Gillian Hardie - On The Mic

Writer/performers Gillian Hardie and Keddy Sutton’s arrival at the Edinburgh Festival Fringe follows sell-out performances and five-star reviews for their latest collaboration, Scottie Road the Musical.

“It’s named after a famous road in Liverpool and based around the musical Chicago. We deviate hugely from the plot by including inspiration from Les Mis and Evita but we stay in prison for pretty much all of it. Our prison bars are made from plastic tubes and are totally mobile so suspension of disbelief is a prerequisite whilst watching!”

Is this your first time in Edinburgh or have you been here before?

“I came to Edinburgh in 1991 with The Liverpool Playhouse Youth Theatre. I was 19 and remember mostly drinking whiskey, Bogling – the nineties twerking to Mary J Blige, and laughing a lot. We came on a coach and my bum hurt for days after, but we had cassettes that the driver let us play and the magic started right there. It was a turning point for me as a young person. I loved the camaraderie and purpose and made some great friendships. I recently reunited with a youth theatre friend twenty years later, producing and appearing together in a play at Liverpool’s Unity Theatre. We laughed a lot about Edinburgh and the fact I was her ‘buddy’ and was supposed to look after her but it was the other way around. I fully intend to soak every ounce of this experience up and not the whiskey.”

To someone who hasn’t seen you, how would you describe your style of comedy?

“It’s essentially a pastiche told through the eyes of our alter egos ‘Caz ‘n’ Britney’ They mean everything they say and every syllable they sing, so whilst a pastiche it also has a sit com feel. With songs. A bag of Revels maybe? With not a coffee one in sight. Although I love them.”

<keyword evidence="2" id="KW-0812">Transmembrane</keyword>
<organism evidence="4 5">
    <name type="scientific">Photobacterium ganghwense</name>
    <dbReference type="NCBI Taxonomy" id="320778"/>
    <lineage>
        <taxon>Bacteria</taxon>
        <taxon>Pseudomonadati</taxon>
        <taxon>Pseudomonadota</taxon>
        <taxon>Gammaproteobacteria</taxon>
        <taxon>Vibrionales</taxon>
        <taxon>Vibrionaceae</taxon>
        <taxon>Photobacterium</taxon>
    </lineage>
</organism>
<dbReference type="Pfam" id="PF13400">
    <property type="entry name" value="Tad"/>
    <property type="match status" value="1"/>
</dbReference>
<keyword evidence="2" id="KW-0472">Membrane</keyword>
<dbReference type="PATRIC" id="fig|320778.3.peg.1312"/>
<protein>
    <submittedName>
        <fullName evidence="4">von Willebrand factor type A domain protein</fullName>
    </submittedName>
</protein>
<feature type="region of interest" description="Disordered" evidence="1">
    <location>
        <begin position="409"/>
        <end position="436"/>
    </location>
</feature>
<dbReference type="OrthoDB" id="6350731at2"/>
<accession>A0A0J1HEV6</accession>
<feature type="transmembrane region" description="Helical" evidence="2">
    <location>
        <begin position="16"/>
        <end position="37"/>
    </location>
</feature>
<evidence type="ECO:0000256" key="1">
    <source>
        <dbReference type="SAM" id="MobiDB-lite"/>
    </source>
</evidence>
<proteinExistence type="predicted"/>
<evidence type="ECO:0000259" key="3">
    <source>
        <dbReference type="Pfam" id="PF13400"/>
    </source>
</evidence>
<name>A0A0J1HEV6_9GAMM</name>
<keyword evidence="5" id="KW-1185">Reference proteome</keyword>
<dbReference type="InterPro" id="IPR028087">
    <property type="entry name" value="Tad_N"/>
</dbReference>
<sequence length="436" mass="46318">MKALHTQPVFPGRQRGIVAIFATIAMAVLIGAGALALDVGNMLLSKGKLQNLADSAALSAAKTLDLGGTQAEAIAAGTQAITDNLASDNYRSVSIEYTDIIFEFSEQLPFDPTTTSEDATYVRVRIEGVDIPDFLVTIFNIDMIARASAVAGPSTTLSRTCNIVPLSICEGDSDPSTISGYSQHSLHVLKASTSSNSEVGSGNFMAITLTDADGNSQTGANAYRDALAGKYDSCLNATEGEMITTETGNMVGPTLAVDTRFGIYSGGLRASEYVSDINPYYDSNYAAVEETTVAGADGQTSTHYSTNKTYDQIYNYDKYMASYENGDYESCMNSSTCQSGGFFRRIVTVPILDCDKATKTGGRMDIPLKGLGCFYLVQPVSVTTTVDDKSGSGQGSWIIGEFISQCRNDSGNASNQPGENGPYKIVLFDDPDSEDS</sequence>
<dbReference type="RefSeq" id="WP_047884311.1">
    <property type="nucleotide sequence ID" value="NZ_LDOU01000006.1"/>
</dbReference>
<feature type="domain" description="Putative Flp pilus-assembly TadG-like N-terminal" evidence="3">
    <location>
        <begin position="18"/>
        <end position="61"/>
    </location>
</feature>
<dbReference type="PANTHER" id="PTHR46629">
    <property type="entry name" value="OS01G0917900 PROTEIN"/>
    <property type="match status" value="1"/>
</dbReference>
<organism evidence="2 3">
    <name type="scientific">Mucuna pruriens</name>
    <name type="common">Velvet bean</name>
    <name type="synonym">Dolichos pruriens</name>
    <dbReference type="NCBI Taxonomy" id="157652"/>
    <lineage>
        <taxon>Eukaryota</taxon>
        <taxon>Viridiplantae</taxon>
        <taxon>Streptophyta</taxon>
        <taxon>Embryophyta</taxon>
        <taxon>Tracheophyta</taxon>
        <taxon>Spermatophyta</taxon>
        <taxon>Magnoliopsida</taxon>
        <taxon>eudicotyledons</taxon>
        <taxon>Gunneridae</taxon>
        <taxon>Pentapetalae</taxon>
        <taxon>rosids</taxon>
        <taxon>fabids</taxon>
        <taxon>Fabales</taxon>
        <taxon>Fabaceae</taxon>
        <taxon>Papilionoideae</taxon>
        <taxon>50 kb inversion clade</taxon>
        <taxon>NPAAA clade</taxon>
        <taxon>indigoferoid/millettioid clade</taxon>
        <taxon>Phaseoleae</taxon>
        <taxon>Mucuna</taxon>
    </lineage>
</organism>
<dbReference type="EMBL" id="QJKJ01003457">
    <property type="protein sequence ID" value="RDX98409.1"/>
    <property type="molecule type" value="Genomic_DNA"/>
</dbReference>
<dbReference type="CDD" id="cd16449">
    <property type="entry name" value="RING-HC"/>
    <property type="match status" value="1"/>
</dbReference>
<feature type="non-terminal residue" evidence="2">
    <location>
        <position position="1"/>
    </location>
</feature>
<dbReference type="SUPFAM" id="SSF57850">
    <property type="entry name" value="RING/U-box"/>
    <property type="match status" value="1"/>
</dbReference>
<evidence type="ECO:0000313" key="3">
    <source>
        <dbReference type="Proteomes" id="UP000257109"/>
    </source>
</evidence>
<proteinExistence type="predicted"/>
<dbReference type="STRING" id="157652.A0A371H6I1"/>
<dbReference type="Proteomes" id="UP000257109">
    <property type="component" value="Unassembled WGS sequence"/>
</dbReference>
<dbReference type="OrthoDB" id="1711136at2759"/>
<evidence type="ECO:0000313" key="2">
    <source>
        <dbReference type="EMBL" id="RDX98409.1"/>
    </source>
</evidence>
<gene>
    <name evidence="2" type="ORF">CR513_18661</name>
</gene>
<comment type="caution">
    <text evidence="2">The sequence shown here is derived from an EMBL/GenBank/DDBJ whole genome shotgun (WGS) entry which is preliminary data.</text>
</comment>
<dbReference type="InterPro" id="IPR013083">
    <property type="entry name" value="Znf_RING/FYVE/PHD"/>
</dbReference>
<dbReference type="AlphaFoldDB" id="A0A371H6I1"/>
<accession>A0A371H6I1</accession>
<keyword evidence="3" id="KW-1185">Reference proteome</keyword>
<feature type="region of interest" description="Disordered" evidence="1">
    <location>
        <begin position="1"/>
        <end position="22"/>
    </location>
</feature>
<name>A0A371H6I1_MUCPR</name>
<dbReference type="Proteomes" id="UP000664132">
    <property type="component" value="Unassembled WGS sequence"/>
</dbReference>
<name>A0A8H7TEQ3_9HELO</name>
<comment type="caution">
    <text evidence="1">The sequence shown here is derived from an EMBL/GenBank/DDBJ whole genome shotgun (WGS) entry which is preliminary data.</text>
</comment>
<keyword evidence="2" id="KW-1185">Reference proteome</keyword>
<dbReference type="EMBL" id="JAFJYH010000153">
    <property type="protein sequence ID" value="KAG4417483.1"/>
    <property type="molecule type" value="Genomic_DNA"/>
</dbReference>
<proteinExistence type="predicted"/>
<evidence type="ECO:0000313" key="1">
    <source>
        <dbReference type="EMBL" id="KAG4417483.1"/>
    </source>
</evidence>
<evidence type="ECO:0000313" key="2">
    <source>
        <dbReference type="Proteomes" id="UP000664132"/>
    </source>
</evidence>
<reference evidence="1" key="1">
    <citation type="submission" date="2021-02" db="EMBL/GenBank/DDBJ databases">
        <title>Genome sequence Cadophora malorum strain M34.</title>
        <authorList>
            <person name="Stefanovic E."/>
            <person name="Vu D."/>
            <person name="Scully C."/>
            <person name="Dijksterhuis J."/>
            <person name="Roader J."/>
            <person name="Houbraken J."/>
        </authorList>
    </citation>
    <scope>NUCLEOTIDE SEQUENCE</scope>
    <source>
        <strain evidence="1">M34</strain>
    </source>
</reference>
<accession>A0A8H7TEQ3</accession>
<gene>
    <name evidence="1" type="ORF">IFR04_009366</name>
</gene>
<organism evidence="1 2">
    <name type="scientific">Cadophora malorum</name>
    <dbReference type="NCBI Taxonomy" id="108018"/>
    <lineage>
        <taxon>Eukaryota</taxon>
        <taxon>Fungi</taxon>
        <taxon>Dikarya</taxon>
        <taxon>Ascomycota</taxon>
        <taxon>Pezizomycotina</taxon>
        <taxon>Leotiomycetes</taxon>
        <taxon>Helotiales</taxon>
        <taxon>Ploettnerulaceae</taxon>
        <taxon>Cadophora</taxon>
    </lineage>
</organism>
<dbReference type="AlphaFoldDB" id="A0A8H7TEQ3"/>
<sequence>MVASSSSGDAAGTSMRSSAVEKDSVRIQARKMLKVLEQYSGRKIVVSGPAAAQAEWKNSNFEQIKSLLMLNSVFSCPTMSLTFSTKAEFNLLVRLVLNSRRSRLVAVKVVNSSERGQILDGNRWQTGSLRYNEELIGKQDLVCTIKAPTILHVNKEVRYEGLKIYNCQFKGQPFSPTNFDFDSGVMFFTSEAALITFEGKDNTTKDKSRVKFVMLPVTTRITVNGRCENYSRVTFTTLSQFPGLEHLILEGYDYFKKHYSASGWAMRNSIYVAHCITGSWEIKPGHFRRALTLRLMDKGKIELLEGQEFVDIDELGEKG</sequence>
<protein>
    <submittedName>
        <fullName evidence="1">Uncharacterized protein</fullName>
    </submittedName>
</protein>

What is your best experience on stage so far?

“Whilst working alongside Keddy, we have had some absolutely brilliant gigs and have met the most amazing people. Playing to 700 women in a circus tent has to be up there as one of my favourites. In my career, I would say Saucy Jack and The Space Vixens and Bad Girls The Musical are my best memories. I got to wear a PVC cat suit which wouldn’t fit over one of my thighs now in Saucy Jacks. It was fun and feisty and silly. In Bad Girls, I got to work in a cast of 15 women and sing our hearts out which rocked my world right there.”

If you were curating a stand up show for television, who would be your guests?

“Ooh….I would like to bring back the format of ’80’s TV show The Comedians – minus the sometimes non PC elements – and give working unknown stand ups the opportunity to try out on TV. Each episode included up to ten acts and seemed like a less exclusive world. I would scout clubs and ask them all to try out!”


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